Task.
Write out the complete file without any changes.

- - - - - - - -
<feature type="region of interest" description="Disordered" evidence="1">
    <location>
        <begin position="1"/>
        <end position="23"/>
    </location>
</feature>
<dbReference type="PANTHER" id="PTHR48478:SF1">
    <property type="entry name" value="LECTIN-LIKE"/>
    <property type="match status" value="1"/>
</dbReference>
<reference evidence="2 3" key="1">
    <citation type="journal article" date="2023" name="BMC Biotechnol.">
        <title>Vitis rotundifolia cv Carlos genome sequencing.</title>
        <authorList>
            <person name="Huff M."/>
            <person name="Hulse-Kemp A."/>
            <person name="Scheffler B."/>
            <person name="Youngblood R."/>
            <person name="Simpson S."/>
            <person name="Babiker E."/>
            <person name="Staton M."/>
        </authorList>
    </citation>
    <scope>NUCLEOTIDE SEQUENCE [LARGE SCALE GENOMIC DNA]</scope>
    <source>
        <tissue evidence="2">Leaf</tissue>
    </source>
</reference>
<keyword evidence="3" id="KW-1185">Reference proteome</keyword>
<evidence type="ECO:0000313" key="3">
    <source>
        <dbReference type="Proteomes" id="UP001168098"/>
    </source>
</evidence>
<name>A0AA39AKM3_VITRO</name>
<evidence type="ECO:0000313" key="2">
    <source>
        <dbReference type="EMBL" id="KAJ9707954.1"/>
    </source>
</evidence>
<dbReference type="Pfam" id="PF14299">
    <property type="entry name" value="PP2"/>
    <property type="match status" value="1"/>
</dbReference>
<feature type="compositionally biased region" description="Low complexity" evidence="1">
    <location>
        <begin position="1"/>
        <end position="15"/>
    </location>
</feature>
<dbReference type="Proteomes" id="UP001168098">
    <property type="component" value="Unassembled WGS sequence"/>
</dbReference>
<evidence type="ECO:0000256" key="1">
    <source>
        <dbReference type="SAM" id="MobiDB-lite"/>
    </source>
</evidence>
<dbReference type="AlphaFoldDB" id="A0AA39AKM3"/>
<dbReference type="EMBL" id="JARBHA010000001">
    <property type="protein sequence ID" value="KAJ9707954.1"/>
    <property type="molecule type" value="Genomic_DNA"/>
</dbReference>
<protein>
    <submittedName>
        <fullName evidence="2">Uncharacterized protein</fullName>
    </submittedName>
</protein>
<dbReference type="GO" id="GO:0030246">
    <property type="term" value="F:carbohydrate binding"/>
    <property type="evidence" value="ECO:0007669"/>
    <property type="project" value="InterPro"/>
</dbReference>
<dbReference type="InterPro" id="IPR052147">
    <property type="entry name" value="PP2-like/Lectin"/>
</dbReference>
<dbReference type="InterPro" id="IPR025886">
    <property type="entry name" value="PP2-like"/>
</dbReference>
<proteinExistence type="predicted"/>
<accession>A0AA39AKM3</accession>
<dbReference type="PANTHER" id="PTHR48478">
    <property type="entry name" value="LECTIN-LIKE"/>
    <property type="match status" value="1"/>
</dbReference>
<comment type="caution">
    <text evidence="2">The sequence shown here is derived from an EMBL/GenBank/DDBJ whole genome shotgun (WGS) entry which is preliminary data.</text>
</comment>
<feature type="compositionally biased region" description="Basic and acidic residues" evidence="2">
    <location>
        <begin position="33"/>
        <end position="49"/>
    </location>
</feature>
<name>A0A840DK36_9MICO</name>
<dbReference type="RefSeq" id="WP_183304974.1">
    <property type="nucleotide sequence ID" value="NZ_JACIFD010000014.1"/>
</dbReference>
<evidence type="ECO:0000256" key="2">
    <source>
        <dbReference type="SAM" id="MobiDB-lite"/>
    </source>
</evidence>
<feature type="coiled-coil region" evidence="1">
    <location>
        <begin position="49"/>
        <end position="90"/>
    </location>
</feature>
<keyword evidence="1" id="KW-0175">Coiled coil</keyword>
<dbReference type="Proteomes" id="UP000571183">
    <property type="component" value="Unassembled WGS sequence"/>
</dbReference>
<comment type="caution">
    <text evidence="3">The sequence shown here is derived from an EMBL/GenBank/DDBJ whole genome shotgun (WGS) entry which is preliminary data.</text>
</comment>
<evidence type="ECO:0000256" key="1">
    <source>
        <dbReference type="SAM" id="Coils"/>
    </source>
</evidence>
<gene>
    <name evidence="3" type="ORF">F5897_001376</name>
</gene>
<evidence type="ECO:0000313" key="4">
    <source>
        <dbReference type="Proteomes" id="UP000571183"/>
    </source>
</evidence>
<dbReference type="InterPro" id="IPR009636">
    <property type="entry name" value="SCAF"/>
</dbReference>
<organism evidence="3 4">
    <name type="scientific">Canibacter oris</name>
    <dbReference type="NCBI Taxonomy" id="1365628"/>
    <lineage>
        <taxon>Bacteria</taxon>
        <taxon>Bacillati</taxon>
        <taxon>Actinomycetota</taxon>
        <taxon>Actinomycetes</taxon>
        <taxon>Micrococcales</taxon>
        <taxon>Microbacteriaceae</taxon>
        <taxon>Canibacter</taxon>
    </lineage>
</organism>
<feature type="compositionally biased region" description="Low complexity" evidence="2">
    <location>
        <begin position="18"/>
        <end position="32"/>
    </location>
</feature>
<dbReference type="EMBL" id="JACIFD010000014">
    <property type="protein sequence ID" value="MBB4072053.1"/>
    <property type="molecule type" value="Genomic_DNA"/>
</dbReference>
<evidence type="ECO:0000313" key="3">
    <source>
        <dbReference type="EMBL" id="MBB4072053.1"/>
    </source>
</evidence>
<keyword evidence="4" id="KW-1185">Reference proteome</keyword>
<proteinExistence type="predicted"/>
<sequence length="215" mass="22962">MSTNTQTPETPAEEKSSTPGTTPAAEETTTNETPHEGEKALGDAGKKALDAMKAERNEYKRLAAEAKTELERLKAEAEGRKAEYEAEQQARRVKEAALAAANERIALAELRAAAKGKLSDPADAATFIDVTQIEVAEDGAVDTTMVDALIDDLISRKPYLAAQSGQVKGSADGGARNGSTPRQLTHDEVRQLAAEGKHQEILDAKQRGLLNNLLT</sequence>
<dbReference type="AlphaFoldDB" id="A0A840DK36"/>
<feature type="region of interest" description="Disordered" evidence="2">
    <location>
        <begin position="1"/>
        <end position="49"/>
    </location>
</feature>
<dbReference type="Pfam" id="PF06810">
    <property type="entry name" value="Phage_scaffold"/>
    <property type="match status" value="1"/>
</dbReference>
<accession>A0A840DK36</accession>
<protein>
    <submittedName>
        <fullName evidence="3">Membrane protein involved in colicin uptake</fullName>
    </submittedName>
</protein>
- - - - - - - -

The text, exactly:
<feature type="region of interest" description="Disordered" evidence="1">
    <location>
        <begin position="1"/>
        <end position="23"/>
    </location>
</feature>
<dbReference type="PANTHER" id="PTHR48478:SF1">
    <property type="entry name" value="LECTIN-LIKE"/>
    <property type="match status" value="1"/>
</dbReference>
<reference evidence="2 3" key="1">
    <citation type="journal article" date="2023" name="BMC Biotechnol.">
        <title>Vitis rotundifolia cv Carlos genome sequencing.</title>
        <authorList>
            <person name="Huff M."/>
            <person name="Hulse-Kemp A."/>
            <person name="Scheffler B."/>
            <person name="Youngblood R."/>
            <person name="Simpson S."/>
            <person name="Babiker E."/>
            <person name="Staton M."/>
        </authorList>
    </citation>
    <scope>NUCLEOTIDE SEQUENCE [LARGE SCALE GENOMIC DNA]</scope>
    <source>
        <tissue evidence="2">Leaf</tissue>
    </source>
</reference>
<keyword evidence="3" id="KW-1185">Reference proteome</keyword>
<evidence type="ECO:0000313" key="3">
    <source>
        <dbReference type="Proteomes" id="UP001168098"/>
    </source>
</evidence>
<name>A0AA39AKM3_VITRO</name>
<evidence type="ECO:0000313" key="2">
    <source>
        <dbReference type="EMBL" id="KAJ9707954.1"/>
    </source>
</evidence>
<dbReference type="Pfam" id="PF14299">
    <property type="entry name" value="PP2"/>
    <property type="match status" value="1"/>
</dbReference>
<feature type="compositionally biased region" description="Low complexity" evidence="1">
    <location>
        <begin position="1"/>
        <end position="15"/>
    </location>
</feature>
<dbReference type="Proteomes" id="UP001168098">
    <property type="component" value="Unassembled WGS sequence"/>
</dbReference>
<evidence type="ECO:0000256" key="1">
    <source>
        <dbReference type="SAM" id="MobiDB-lite"/>
    </source>
</evidence>
<dbReference type="AlphaFoldDB" id="A0AA39AKM3"/>
<dbReference type="EMBL" id="JARBHA010000001">
    <property type="protein sequence ID" value="KAJ9707954.1"/>
    <property type="molecule type" value="Genomic_DNA"/>
</dbReference>
<protein>
    <submittedName>
        <fullName evidence="2">Uncharacterized protein</fullName>
    </submittedName>
</protein>
<dbReference type="GO" id="GO:0030246">
    <property type="term" value="F:carbohydrate binding"/>
    <property type="evidence" value="ECO:0007669"/>
    <property type="project" value="InterPro"/>
</dbReference>
<dbReference type="InterPro" id="IPR052147">
    <property type="entry name" value="PP2-like/Lectin"/>
</dbReference>
<dbReference type="InterPro" id="IPR025886">
    <property type="entry name" value="PP2-like"/>
</dbReference>
<proteinExistence type="predicted"/>
<accession>A0AA39AKM3</accession>
<dbReference type="PANTHER" id="PTHR48478">
    <property type="entry name" value="LECTIN-LIKE"/>
    <property type="match status" value="1"/>
</dbReference>
<comment type="caution">
    <text evidence="2">The sequence shown here is derived from an EMBL/GenBank/DDBJ whole genome shotgun (WGS) entry which is preliminary data.</text>
</comment>
<feature type="compositionally biased region" description="Basic and acidic residues" evidence="2">
    <location>
        <begin position="33"/>
        <end position="49"/>
    </location>
</feature>
<name>A0A840DK36_9MICO</name>
<dbReference type="RefSeq" id="WP_183304974.1">
    <property type="nucleotide sequence ID" value="NZ_JACIFD010000014.1"/>
</dbReference>
<evidence type="ECO:0000256" key="2">
    <source>
        <dbReference type="SAM" id="MobiDB-lite"/>
    </source>
</evidence>
<feature type="coiled-coil region" evidence="1">
    <location>
        <begin position="49"/>
        <end position="90"/>
    </location>
</feature>
<keyword evidence="1" id="KW-0175">Coiled coil</keyword>
<dbReference type="Proteomes" id="UP000571183">
    <property type="component" value="Unassembled WGS sequence"/>
</dbReference>
<comment type="caution">
    <text evidence="3">The sequence shown here is derived from an EMBL/GenBank/DDBJ whole genome shotgun (WGS) entry which is preliminary data.</text>
</comment>
<evidence type="ECO:0000256" key="1">
    <source>
        <dbReference type="SAM" id="Coils"/>
    </source>
</evidence>
<gene>
    <name evidence="3" type="ORF">F5897_001376</name>
</gene>
<evidence type="ECO:0000313" key="4">
    <source>
        <dbReference type="Proteomes" id="UP000571183"/>
    </source>
</evidence>
<dbReference type="InterPro" id="IPR009636">
    <property type="entry name" value="SCAF"/>
</dbReference>
<organism evidence="3 4">
    <name type="scientific">Canibacter oris</name>
    <dbReference type="NCBI Taxonomy" id="1365628"/>
    <lineage>
        <taxon>Bacteria</taxon>
        <taxon>Bacillati</taxon>
        <taxon>Actinomycetota</taxon>
        <taxon>Actinomycetes</taxon>
        <taxon>Micrococcales</taxon>
        <taxon>Microbacteriaceae</taxon>
        <taxon>Canibacter</taxon>
    </lineage>
</organism>
<feature type="compositionally biased region" description="Low complexity" evidence="2">
    <location>
        <begin position="18"/>
        <end position="32"/>
    </location>
</feature>
<dbReference type="EMBL" id="JACIFD010000014">
    <property type="protein sequence ID" value="MBB4072053.1"/>
    <property type="molecule type" value="Genomic_DNA"/>
</dbReference>
<evidence type="ECO:0000313" key="3">
    <source>
        <dbReference type="EMBL" id="MBB4072053.1"/>
    </source>
</evidence>
<keyword evidence="4" id="KW-1185">Reference proteome</keyword>
<proteinExistence type="predicted"/>
<sequence length="215" mass="22962">MSTNTQTPETPAEEKSSTPGTTPAAEETTTNETPHEGEKALGDAGKKALDAMKAERNEYKRLAAEAKTELERLKAEAEGRKAEYEAEQQARRVKEAALAAANERIALAELRAAAKGKLSDPADAATFIDVTQIEVAEDGAVDTTMVDALIDDLISRKPYLAAQSGQVKGSADGGARNGSTPRQLTHDEVRQLAAEGKHQEILDAKQRGLLNNLLT</sequence>
<dbReference type="AlphaFoldDB" id="A0A840DK36"/>
<feature type="region of interest" description="Disordered" evidence="2">
    <location>
        <begin position="1"/>
        <end position="49"/>
    </location>
</feature>
<dbReference type="Pfam" id="PF06810">
    <property type="entry name" value="Phage_scaffold"/>
    <property type="match status" value="1"/>
</dbReference>
<accession>A0A840DK36</accession>
<protein>
    <submittedName>
        <fullName evidence="3">Membrane protein involved in colicin uptake</fullName>
    </submittedName>
</protein>